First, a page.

Envision Franklin County respectfully disagrees with the planning commission's recent 5-2 decision to approve the zone change for the historic Blanton-Crutcher Farm at 690 Duncan Road.
Franklin County has a framework for dealing with zoning change requests. We have a Comprehensive Plan created from public input that sets community goals and policies. We have rules and regulations designed to provide for public input, manage development requests, protect the environment and balance competing interests. But the greatest plan in the world means nothing if we don't have people willing to implement it.
Here's where our county planners, our P&Z commissioners and the developer have failed us:
• Lack of respect for rules and the comprehensive plan. Winchester developer Ron Tierney disrespected our community by tearing down the historic 1796 Blanton-Crutcher House without a permit or advance notice. He has taken advantage of nearly every situation to expedite his own goals at the expense of the public.
For example, aerial footage confirms that he has disturbed over 10 acres of land, far in excess of his permit to disturb 1 acre or less. This land clearing and the illegal entrance on Duncan Road that he created have led to increased flooding, property damage and road hazards. Lines of mature trees that enhanced the historic property on the Bourbon Trail and acted as an important buffer to neighbors have been bulldozed.
Local officials have not only looked the other way as the developer thumbed his nose at the rules, but they have excused his efforts. For example, County Planner Robert Hewitt testified that the developer could have gotten a permit to raze the National Register house "if he had applied for a Homestead Exemption."
But Tierney didn't apply for an exemption. Instead of issuing a stop work order for this and other violations, staff recommended approval of the zone change based on cherry-picked provisions in the Comprehensive Plan. A majority of the P&Z commissioners ignored the evidence of Tierney's ongoing violations in the record and voted instead to approve a finding of fact that the developer had complied with all requirements!
Their ultimate approval to change the zoning from agricultural to industrial ignored the Comprehensive Plan's provisions to preserve historic sites, enhance agricultural lands, protect natural features, buffer neighborhoods and prevent sprawl.
• Lack of analytical integrity. P&Z commissioners clearly felt the pressure of the Kentucky Capital Development Corp.'s argument that industrial space is needed in the county. No one, however, has critically analyzed the situation.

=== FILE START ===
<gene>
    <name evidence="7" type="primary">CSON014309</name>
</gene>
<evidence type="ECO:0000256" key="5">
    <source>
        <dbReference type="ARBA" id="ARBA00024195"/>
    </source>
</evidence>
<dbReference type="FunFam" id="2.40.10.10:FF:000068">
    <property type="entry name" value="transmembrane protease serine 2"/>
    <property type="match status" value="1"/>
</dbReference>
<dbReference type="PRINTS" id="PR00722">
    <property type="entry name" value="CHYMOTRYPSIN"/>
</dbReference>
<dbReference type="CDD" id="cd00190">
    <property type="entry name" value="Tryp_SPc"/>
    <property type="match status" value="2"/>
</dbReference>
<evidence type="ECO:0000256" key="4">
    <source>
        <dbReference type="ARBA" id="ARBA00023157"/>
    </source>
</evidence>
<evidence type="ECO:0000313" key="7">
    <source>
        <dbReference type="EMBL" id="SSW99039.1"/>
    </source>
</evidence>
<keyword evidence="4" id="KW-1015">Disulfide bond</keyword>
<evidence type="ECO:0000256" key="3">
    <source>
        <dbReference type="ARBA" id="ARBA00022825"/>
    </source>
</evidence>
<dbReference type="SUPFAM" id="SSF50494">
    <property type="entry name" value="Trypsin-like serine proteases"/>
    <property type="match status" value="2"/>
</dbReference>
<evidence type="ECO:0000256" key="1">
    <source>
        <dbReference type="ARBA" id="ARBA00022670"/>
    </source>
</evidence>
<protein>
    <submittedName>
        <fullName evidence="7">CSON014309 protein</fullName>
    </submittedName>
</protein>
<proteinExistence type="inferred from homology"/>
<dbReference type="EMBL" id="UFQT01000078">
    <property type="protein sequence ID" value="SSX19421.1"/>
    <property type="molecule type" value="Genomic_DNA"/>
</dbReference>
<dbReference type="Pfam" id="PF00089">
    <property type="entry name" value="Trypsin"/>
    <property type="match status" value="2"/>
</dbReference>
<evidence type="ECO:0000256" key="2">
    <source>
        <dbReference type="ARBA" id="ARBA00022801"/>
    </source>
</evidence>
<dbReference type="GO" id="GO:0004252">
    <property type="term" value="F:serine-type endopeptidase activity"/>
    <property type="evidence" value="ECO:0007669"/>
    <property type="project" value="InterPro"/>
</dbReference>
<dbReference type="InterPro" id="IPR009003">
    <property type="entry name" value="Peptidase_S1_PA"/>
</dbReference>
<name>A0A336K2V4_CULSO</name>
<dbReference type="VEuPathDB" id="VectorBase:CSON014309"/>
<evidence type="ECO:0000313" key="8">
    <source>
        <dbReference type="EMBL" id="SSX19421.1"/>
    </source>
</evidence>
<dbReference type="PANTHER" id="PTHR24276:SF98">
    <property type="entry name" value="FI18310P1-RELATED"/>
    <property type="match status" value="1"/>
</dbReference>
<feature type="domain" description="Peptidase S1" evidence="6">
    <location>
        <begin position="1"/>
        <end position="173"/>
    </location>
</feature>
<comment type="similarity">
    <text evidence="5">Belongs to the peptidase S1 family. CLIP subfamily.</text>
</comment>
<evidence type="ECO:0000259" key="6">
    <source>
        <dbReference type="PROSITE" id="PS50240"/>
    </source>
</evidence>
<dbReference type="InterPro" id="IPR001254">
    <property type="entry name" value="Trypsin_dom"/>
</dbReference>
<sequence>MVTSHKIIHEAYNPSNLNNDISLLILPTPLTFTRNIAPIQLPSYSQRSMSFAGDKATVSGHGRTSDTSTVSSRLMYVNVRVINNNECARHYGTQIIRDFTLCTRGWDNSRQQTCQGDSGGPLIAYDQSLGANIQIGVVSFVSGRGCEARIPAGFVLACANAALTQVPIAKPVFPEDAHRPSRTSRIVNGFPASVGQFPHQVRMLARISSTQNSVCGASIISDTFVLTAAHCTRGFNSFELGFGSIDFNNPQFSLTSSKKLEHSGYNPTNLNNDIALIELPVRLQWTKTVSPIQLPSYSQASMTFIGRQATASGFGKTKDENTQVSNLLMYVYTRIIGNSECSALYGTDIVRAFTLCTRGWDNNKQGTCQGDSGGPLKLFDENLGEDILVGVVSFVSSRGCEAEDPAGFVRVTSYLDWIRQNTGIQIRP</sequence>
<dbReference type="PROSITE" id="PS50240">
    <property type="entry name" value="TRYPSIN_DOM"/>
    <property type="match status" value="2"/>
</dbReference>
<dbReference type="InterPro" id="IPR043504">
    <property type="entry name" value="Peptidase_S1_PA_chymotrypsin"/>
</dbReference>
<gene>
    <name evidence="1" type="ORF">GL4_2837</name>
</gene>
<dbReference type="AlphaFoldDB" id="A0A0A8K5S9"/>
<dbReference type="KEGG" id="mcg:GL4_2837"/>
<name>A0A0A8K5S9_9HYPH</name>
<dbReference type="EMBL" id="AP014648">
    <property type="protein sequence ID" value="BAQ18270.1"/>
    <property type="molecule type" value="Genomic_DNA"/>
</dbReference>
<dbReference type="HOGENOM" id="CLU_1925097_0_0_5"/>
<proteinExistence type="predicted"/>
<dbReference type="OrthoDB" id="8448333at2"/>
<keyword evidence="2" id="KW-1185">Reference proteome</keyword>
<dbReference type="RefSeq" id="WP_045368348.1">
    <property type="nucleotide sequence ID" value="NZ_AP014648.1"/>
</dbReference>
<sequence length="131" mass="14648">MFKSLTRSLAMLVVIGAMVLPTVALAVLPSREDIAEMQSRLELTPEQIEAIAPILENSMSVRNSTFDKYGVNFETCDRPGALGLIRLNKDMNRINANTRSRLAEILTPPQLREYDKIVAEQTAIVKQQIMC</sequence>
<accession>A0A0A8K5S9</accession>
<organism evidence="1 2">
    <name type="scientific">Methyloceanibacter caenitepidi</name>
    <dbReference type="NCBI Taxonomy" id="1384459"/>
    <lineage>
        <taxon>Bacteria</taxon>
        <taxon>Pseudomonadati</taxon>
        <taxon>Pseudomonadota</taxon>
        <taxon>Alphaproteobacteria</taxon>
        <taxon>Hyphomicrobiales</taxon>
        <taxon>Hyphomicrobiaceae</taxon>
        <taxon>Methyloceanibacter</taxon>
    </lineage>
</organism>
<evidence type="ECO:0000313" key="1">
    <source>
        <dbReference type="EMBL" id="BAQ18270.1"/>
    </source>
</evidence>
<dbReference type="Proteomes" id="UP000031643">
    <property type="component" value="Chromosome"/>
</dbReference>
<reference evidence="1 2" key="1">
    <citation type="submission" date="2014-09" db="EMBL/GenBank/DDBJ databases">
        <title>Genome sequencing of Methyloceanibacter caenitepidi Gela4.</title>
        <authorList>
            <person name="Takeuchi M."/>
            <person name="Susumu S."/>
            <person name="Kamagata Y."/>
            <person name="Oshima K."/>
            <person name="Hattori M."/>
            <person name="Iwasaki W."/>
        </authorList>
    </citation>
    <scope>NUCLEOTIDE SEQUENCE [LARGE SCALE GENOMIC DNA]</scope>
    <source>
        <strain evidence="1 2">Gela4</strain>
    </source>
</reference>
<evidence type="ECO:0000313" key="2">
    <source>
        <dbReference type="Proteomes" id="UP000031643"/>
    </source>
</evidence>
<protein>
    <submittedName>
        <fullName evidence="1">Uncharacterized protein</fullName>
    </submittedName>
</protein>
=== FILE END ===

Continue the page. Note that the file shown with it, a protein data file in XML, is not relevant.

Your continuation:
For example, a reasoned approach would be first to determine what our industrial needs will be in the future, then project how many parcels would be needed to accommodate that growth. After that, appropriate siting is essential. Some uses might be best suited by the interstate, but there are road conditions, access to interstate, access to rail/water and other natural topography features as well as community concerns and values that should be examined in the process.
Warehousing like the kind that Tierney is proposing could likely fit in infill sites rather than sprawling on to important agricultural land. After sites are determined, types of land uses appropriate to buffer them need to be stipulated. None of this reasoning was applied in this case.
Moreover, the county should insist that a life cycle cost analysis be done for this project. We must look at the cost of maintenance of roads, sewer, etc., for this project versus the local tax revenue it will generate in order to demonstrate whether this project would be a net loss or a net gain for the county.
Factoring in environmental costs of flooding and property damage should be part of the full picture; the huge warehouses in the development plan for this project look like they will each add about 4 acres of impervious surface to the area. We can no longer afford to blindly accept that all development is good.
• Flawed process. Immediately upon purchase, the developer started altering the property in preparation for his warehouses. His bulldozing of the house and trees was clearly not a farm activity. County officials know that Tierney is not a farmer and that he planned to expand his industrial development onto the Blanton-Crutcher Farm, yet they allowed him to use his agricultural zoning as cover for his activities even after he applied for a zone change.
Officials have repeatedly attempted to curtail public input. At one point in the January public hearing, the attorney for the Duncan Road Neighborhood Association was told that he couldn't ask a question on behalf of his clients; the attorney for Tierney, on the other hand, took the floor repeatedly.
"Findings of Fact" submitted by the neighborhood association were not provided in the commissioners packets' prior to their voting meeting in February. To rectify this error, the commission took a bare 5-minute recess to "review" the neighborhood's six pages of comments, none of which made it into the commission's findings in their entirety.
Finally, County Attorney Rick Sparks has wrongly advised magistrates that they cannot speak with their constituents about this case, leaving local residents essentially without representation. Envision Franklin County was denied a meeting with the judge-executive on this same premise despite clear Kentucky Supreme Court rulings to the contrary.
In closing, the proposed rezoning to convert the Blanton-Crutcher Farm to industrial warehousing has been tainted by egregious behavior and irregular process. The fiscal court should overturn the planning commission's ruling and usher in a new era of accountability and rigor when making decisions about our precious and irreplaceable land.
Chris Schimmoeller is president of Envision Franklin County. She can be emailed at firstname.lastname@example.org.